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Day three marked our last full day in London and we started it with going to see the changing of the guards. We arrived quite early so my little group and I decided to have a walk around for a bit and it was such a good decision. As we walked along one road we came past the house of the guards and the band was just practising. It was amazing! They were playing Thriller by Michael Jackson and all sorts of songs. To be honest I liked that better than the actual changing of the guards. As we went back, as expected loads more people were there, so we had a slightly worse place to watch but we could still see fairly well. I think in the end we didn’t even stay to watch the whole procedure but left 10 minutes early because I can’t exactly remember but I think it went on for almost an hour and it was quite hot so we strolled through the neighbouring Hyde Park to cool down a bit.
After we saw the changing of the guards we walked back to the London Eye that we saw the day before on the boat trip. This time we not only stood in front of it but we had a ride. The view is amazing from up there! I would strongly recommend to go onto the London Eye if you got the time, it’s really worth it!
In the afternoon we had time to explore Oxford Street and gosh it is really busy!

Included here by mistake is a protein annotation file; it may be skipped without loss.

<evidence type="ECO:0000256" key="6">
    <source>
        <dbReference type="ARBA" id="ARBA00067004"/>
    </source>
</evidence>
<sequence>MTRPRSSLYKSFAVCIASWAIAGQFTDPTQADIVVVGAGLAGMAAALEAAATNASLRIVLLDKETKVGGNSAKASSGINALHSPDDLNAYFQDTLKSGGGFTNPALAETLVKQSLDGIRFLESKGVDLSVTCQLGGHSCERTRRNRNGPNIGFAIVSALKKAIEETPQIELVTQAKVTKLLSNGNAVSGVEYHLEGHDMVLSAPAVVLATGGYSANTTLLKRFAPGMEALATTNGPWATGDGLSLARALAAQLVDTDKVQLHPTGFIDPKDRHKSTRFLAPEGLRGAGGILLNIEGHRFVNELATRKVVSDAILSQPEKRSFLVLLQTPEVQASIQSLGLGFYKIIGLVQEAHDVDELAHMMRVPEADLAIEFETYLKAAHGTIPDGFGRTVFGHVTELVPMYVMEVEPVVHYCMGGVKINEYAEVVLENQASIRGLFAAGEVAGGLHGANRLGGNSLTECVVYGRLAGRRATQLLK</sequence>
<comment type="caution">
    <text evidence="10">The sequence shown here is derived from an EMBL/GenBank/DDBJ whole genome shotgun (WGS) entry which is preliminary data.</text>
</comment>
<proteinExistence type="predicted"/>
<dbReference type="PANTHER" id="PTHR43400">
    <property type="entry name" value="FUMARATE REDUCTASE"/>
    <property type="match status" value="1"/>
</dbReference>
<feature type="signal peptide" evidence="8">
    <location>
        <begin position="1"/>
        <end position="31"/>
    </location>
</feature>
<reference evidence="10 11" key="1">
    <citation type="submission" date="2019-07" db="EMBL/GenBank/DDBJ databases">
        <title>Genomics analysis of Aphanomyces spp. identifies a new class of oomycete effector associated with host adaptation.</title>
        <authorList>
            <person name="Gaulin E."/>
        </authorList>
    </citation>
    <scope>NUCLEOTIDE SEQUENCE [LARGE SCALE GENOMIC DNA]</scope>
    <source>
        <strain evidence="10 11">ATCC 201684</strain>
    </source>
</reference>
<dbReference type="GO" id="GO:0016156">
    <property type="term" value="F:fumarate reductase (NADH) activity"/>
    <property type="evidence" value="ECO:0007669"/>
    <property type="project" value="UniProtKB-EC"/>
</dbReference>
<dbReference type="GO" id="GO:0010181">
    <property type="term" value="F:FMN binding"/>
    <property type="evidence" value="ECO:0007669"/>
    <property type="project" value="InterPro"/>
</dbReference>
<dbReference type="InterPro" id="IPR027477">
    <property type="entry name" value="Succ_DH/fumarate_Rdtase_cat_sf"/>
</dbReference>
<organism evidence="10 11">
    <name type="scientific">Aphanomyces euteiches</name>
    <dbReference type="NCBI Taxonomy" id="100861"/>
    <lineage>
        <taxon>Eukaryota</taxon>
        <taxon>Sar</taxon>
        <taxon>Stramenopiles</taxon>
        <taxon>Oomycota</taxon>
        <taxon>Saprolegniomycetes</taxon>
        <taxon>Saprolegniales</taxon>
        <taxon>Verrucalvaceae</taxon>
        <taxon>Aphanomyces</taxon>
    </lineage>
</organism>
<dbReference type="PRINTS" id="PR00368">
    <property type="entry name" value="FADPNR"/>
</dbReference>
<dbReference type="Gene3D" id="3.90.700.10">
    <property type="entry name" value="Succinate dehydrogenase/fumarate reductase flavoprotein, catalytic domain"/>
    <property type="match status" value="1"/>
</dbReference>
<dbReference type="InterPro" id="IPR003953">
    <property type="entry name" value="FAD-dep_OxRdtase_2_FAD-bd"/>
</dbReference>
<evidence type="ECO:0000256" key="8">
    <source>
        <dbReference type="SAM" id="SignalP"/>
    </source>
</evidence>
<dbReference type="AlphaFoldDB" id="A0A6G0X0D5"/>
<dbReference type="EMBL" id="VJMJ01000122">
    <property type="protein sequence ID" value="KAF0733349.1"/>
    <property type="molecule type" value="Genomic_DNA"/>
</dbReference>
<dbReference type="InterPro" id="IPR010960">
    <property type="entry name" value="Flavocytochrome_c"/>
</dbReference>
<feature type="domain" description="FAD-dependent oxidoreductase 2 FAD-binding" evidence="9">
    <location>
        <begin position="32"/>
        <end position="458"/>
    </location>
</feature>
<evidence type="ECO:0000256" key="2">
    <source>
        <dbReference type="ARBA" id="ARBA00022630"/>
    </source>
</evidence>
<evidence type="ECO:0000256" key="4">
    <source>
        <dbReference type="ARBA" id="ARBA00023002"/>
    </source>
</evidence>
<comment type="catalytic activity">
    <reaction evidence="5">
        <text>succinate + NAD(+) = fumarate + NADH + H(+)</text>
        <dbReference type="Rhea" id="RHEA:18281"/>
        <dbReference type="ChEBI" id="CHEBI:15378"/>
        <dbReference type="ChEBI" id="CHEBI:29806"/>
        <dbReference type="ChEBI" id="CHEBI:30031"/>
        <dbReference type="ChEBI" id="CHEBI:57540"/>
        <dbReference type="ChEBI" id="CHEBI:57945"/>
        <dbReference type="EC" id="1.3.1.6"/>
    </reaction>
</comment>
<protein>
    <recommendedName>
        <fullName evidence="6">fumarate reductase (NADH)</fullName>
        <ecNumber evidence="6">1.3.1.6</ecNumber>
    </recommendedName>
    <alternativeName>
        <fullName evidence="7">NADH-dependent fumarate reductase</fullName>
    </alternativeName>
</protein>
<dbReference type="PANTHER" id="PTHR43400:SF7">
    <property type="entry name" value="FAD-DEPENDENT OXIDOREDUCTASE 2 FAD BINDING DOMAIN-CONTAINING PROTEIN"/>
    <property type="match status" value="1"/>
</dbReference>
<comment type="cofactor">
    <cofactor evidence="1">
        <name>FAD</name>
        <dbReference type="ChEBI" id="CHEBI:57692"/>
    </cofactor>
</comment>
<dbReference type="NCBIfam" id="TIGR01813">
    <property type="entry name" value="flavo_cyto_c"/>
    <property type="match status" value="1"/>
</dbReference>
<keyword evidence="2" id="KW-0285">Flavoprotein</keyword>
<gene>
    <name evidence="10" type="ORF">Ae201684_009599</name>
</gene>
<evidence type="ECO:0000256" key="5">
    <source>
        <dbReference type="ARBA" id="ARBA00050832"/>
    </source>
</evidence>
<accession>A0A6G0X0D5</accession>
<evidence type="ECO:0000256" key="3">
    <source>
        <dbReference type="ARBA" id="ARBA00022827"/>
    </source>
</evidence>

Day 4

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On our last day we just had breakfast and depending on where in England we would spend the following year we split up into groups and took off to meet our hostfamily. For me and to other girls that meant to get the train to Birmingham!

Is the Orientation Camp important?

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Now that you know what I did on my orientation camp you might think: But is it really wort it? Especially if it isn’t included in the price? Of course you can visit London on your own (I’m going down in April again and it’s going to be my 4th time) BUT I would recommend booking the orientation camp. Because: I would describe it as a buffer. It is a transition from leaving everything you’re used to and coming into a completely different culture. The orientation camp helps you to orientate yourself in the country, if that makes sense. You have time to get used to the language. And that is a really good thing. I was flying with British Airways hence the stewards being English. My brain wasn’t the fittest with changing language so it happened that I responded in German to the stewardess and started to order my meal in German in a restaurant in London.

Yes, I would say the orientation camp is important because you can also get to know people there that are going to stay in England as well. Because compared to the preparation camp you had people that would spend an exchange year all over the world but at the orientation camp it’s just people that will be in England as well. That’s a great opportunity to make friends that know exactly how you feel because chances are high they feel the same! And to be honest generally I think it’s so easy to make friends with other exchange students because we’re all just really open for it.

If you are interested you can pop over to my blog post to see pictures of my orientation camp: https://at-tea-and-rain.blogspot.co.uk/2018/02/how-to-become-exchange-student-3.html

I've also written a post about London before if you are interested: https://at-tea-and-rain.blogspot.co.uk/2017/12/london-oh-london.html

You can have a look at my Instagram as well where I post pictures about my travels in the UK: at.tea.and.rain

Have a lovely week,